I’d like to see Apple add a delay before the download starts to give users more time to respond. A cancel/prevent all button would also be fun.

    In the end all Apple really needs to do is change the default download location and this problem becomes a non-issue. Microsofts claims seem to center around the fact that the files end up on the desktop.

    All in all I think this is rather ridiculous in the light that the user is made well aware of the downloads and can easily stop them. This certainly wont stop me from using Safari or Webkit in general on Windows.

    On a side-note, there are a number of download managers that take over from Safaris ‘Downloads’ window on OSX. It’s not unreasonable to think this could prevent mass downloads.

  50. DavidCraig

    Seperating the truth from the FUD

    From the article:

    "Windows users who visit a booby-trapped site with Safari could be forced to download..." (TRUE), "and execute..." (FUD), "malicious files with no prompting..." (TRUE, on windows), "Microsoft says".

    Details on the actual vulnerability can be found here:

    The best FUD is hidden between two truths.

  51. Joshua Lee
    Thumb Up

    desktop littering

    To reply to a comment, the default download area since Leopard on OS X is no longer the desktop, its the Downloads folder. Still, I don't even want that folder to be carpet-bombed by a malware site, so I use Firefox even on OS X; even though the chances of getting a virus are small. Besides, Firefox 3.0 RC1 is as pretty and small in memory usage on Macs as Safari, with more features! I can't wait 'till the release. :-)

  52. Robert Day

    Easy fix

    The easy fix would be to change the default download location. In "typical" scenarios, it is the Documents folders (ie. My Documents, or in Vista, Downloads uinder the user's folder). Simply change the default to that, and worry about how to deal with the 15 or so users currently running the Safari browser on Windows later....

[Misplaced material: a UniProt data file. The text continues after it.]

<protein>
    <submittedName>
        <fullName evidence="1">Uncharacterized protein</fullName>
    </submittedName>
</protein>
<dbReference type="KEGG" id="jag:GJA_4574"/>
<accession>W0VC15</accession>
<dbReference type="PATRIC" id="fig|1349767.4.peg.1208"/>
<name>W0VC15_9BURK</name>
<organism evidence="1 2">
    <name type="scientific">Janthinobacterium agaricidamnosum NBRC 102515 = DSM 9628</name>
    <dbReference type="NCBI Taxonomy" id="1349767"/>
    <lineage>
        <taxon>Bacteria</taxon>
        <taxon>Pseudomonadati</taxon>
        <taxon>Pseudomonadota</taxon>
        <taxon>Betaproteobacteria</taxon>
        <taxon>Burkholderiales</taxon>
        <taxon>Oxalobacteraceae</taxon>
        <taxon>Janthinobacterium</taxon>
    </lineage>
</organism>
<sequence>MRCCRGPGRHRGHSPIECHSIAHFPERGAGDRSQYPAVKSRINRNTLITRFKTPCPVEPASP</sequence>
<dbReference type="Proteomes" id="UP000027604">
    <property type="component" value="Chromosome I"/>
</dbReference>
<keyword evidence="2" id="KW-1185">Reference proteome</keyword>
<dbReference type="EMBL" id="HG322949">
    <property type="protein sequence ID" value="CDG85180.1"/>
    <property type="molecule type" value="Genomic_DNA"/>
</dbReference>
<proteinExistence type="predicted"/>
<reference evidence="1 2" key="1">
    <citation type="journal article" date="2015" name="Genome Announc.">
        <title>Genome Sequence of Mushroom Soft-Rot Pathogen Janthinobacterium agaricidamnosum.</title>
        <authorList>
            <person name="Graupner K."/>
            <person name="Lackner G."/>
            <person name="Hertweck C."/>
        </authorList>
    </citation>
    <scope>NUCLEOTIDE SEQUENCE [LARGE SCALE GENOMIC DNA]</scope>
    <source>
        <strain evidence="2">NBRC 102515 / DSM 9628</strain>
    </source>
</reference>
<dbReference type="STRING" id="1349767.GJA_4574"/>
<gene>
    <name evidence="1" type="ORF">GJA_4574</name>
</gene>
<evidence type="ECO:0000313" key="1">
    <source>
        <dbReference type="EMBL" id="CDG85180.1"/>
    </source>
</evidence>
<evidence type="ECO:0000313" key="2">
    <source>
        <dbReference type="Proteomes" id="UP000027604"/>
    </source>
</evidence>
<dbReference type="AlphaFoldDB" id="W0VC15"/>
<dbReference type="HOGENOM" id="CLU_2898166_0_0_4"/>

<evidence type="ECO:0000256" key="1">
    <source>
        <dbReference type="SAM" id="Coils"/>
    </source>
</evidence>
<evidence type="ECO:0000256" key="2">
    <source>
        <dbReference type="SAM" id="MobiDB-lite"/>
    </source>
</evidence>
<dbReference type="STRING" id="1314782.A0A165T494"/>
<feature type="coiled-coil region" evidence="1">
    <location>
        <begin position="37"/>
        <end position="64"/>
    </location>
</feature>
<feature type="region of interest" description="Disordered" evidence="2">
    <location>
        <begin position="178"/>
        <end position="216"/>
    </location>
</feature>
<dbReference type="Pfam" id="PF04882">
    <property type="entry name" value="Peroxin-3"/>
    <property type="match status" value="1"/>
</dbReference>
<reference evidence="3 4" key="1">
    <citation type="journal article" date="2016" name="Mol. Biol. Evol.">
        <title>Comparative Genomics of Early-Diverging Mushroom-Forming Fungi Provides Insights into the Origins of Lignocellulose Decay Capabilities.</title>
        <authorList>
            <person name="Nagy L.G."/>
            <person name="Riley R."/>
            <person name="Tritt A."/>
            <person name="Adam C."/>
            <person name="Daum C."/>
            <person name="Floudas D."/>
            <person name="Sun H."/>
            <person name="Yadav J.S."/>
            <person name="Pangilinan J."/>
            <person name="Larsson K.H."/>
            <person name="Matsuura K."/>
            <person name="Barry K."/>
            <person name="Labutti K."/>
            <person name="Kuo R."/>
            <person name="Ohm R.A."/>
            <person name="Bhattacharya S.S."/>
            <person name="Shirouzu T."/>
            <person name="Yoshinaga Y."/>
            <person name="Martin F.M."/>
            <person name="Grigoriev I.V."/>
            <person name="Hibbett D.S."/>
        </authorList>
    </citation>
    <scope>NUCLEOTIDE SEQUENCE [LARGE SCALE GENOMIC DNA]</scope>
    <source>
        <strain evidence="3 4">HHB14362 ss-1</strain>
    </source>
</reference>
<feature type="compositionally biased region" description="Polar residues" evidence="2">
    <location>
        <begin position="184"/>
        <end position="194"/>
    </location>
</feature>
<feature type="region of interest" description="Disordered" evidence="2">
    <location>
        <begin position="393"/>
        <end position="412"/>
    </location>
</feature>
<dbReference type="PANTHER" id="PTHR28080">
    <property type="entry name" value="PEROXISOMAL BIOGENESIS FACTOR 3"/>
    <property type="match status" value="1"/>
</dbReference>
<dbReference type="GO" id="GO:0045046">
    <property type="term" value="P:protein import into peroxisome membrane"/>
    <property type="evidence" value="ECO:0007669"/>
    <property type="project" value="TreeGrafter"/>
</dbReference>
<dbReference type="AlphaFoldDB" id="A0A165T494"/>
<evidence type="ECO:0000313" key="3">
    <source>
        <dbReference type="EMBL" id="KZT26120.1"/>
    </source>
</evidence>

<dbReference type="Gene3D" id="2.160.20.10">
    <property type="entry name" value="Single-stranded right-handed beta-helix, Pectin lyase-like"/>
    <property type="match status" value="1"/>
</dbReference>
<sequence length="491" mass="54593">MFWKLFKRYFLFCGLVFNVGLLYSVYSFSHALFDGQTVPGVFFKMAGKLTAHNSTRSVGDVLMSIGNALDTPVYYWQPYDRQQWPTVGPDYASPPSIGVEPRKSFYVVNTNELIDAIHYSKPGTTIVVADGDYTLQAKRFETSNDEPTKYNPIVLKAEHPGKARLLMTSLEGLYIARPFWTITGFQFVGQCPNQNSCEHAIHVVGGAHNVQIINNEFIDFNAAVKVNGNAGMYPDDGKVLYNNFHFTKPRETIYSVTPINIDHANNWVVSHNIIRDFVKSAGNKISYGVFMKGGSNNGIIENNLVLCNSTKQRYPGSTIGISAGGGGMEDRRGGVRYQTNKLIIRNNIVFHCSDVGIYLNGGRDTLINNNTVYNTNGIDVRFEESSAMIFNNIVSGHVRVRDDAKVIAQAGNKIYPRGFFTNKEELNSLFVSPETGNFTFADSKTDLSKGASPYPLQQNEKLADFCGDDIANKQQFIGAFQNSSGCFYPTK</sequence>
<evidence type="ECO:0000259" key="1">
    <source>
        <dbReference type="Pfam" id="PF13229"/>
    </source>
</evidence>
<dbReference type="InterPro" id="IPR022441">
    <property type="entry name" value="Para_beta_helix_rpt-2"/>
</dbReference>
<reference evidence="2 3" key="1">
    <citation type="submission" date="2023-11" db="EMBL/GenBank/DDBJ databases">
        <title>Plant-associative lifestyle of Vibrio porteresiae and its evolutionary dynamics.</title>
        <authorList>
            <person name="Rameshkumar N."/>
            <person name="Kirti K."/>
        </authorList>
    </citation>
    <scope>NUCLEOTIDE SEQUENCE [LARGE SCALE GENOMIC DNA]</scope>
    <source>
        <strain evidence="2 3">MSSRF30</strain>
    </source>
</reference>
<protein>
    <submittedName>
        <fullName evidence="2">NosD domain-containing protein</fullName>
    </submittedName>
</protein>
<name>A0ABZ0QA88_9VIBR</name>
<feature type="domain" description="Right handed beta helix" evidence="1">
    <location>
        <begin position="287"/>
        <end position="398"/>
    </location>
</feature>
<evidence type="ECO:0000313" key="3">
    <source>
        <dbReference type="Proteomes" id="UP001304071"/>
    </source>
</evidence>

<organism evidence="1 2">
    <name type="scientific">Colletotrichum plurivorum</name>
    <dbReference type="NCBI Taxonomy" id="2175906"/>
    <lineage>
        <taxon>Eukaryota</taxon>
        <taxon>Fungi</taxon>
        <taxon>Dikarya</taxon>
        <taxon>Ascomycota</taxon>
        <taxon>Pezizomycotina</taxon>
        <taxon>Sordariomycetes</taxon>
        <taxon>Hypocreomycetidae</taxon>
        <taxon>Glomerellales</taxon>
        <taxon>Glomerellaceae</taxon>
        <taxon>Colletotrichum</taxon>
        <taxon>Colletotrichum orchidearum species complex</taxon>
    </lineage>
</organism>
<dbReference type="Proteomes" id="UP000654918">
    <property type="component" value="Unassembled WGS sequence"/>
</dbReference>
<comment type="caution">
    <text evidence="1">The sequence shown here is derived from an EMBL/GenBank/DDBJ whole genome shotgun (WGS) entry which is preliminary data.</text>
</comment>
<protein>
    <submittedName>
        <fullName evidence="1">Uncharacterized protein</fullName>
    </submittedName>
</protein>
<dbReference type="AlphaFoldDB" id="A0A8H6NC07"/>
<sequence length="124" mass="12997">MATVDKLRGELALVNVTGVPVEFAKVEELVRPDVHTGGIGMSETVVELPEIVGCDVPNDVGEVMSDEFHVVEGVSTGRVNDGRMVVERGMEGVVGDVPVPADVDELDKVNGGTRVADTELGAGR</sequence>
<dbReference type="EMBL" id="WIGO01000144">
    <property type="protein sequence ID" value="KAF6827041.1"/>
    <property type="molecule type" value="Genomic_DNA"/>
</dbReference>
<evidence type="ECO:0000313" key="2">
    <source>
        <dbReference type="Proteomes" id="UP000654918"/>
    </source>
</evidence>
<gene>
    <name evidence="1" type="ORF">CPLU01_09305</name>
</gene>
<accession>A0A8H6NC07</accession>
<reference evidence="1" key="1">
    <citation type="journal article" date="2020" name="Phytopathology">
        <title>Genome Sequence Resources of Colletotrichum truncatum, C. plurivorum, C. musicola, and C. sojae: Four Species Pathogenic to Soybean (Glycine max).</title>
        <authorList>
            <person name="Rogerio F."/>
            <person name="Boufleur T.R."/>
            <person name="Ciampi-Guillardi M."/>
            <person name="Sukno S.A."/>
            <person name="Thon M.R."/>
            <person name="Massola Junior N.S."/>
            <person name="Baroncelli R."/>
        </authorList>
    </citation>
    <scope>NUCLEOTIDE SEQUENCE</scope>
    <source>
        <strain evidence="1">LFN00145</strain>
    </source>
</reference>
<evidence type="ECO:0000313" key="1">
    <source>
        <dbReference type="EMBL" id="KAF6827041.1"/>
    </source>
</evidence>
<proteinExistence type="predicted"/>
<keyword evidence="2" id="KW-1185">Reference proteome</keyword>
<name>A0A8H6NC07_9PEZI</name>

And for the record, as commented before, the "what do you want to do with this file" prompts do not, in fact, come "from" the OS per-say. The browser determines what to do with each file, unfortunately, based on extension. As any ie7 user knows, "Internet Explorer prevented this site form downloading a file to your computer" (or some such lingo)... that's not the OS doing that.. that is the browser.

    just stop using Safari, just like Microsoft suggests, and all will be well on your computer... well, other than, maybe, the Windows OS... ;)

  53. Anonymous Coward

    It's part of Apple's master plan...

    It's part of Apple's master plan...

    Get Safari on every windows PC

    Exploit a download vulnerability.

    steal the users Credit Card details

    Downloas OSx onto thieir comps and set it for "Auto install on next reboot"

    Charge them for OSX

    PayStar is an Apple Shell company to test this senario....

  54. Hardeep Singh

    Its all Apple's fault

    Apple makes crap computers, the only reason their OS loopholes don't come to light is because it hasn't sold as much as Windows. Lesser the number of users, lesser the problems that come to light. The one's who were stupid enough to purchase a mac, won't speak against it because that would mean accepting their stupidity.

    Safari comes piggyback on another app and installs itself on a users PC without permission, makes itself the default browser and then downloads thousands of unwanted files to the desktop. That's exactly how a spyware behaves. MS is doing the right thing by asking user to not use Safari, in my view they should've taken a stricter action. Ideally Windows Defender should identify Safari as spyware and remove it from User's machines.

  55. John Watts

    It's a war ...

    I'm a Mac user and I don't use Safari.

    The reason for that is Hotmail doesn't work (not just me, a few other people I know also have this problem).

    As people have stated OS X asks you whether you want to run an application that's been downloaded from the internet. Fine if you run OS X, not so fine if you run Windows.

    My guess is Apple can't be arsed 'cause MS have managed to stop Hotmail working with OS X (unless you delete all cookies in which case you can sign in once before it goes into some infinite loop of redirection).

    I guess it could be a bug in Safari but it's been about for a while (not that I've reported it; I just switched to Firefox instead - not that Firefox is what it used to be either) so I'd imagine it would have been fixed by now if it was.

    Maybe that's the real story behind this little spat.

    Tinfoil hat please.

  56. Mr Blonde

    what next?

    Moseleys distant cousin not allowed to harry the infidels upp their Khyber pass?

  57. SomeOne
    Jobs Halo

    It's an IE bug